Normally from Guitars Exchange we talk about some of the most mythical, and best, guitarists in history, people like Jimi Hendrix, Stevie Ray Vaughan, David Gilmour and Jeff Beck. Today, however, we are going to speak of someone who wasn't even capable of tuning a guitar and who, even so, is a fundamental figure in this whole story, as well as the one responsible for all of the above finding the perfect instrument for their music. He is Leo Fender, the father of the Telecaster and Stratocaster, the most important guitar maker of all time and the main figure, along with Les Paul, in developing the electric guitar as we know it today. Thirty years after his death on March 21, 1991, we offer our small but heartfelt tribute.
Clarence Leonidas Fender was born on August 10, 1909 on a California farm. At the age of eight he lost an eye to a tumor, something that would later save him from being drafted for World War II, an event for which all electric guitar lovers are thankful. From an early age he had an interest in music, first playing the piano and then switching to the saxophone. But his main hobby was electronic devices, cars, radios, drums... At the age of 13 he was already repairing radios in his uncle's store.
Soon he would begin to be guided by a maxim that he would follow all his life: "If something is easy to repair, it is easy to construct" After graduating from college as an accountant Fender held several jobs and married his wife Esther in 1934 (they would be together until her death in 1979), but he did not find his true calling until 1938 when, with a borrowed $600, he opened his radio repair store in his native Fullerton. The store was called Fender Radio Service and was soon filled with musicians who wanted gadgets to amplify their sound, as well as Hawaiian electric guitars and lap steel.
Fender began to see a business opportunity and during World War II came into contact with Clayton Orr 'Doc' Kauffman, a lap steel guitarist and inventor who had created the Vibrola, one of the first vibrato systems, as well as having worked for Rickenbacker. Leo convinced him to go into partnership and they began designing their own models, changing the company name to K&F Manufacturing Corporation. In 1944 they created a lap steel with an electric pickup patented by Fender. In 1947 Kauffman left and the company was renamed Fender Electric Instrument Co. Esquire was just around the corner.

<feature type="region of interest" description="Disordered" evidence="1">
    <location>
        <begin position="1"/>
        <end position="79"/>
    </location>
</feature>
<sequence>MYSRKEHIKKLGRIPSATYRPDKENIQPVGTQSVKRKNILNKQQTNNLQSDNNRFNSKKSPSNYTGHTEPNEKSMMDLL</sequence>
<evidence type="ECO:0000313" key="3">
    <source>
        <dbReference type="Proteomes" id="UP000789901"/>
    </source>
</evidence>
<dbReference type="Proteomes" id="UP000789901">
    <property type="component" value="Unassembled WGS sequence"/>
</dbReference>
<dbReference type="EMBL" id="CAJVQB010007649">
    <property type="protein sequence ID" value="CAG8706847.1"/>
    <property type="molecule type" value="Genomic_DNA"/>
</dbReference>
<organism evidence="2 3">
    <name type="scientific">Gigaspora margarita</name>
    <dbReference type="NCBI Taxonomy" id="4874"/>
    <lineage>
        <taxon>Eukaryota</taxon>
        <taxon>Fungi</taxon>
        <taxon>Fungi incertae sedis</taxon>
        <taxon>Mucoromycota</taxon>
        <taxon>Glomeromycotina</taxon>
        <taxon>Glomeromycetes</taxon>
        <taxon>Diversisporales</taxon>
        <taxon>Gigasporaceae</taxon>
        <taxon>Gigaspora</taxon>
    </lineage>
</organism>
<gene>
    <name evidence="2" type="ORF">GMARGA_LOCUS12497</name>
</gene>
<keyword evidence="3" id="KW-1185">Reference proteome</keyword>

After the end of World War II Big Bands were going out of vogue and small groups were making their way onto the scene. These types of ensembles, whether country or R&B, were looking for a louder amplified sound and Fender saw the enormous potential that a guitar that didn't feed back or go out of tune and was easy to handle could have. That's how the Fender Esquire was born in 1950, the first mass-produced solidbody electric guitar; it had a single pickup, but that same year Fender introduced the Broadcaster, with two. The success of both models was immediate, and mobilized the other major companies who knew that a formidable rival had emerged. Thus, in 1951, Gretsch forbade Fender to continue calling their guitar this way, because of a drum set they had marketed under the name Broadkaster, there was no problem since 1952 Fender renamed it with its definitive name, Fender Telecaster.
The second movement that followed the appearance of this model was much more important as Gibson contacted Les Paul, arguably the best known guitarist of his day, as well as an incredible inventor in his own right, to help his designer Ted McCarty make a solid body electric guitar. Les Paul had already designed such a guitar ten years earlier, The Log, a solid 4" by 4" block of wood, with a bridge, two pickups and a Gibson neck, which the company had rejected because it looked like "a broomstick with pickups", but in response to Fender's threat, Gibson gave Les Paul carte blanche and from this collaboration came, in 1952, the Gibson Les Paul, destined to make the Telecaster a basic and unglamorous model.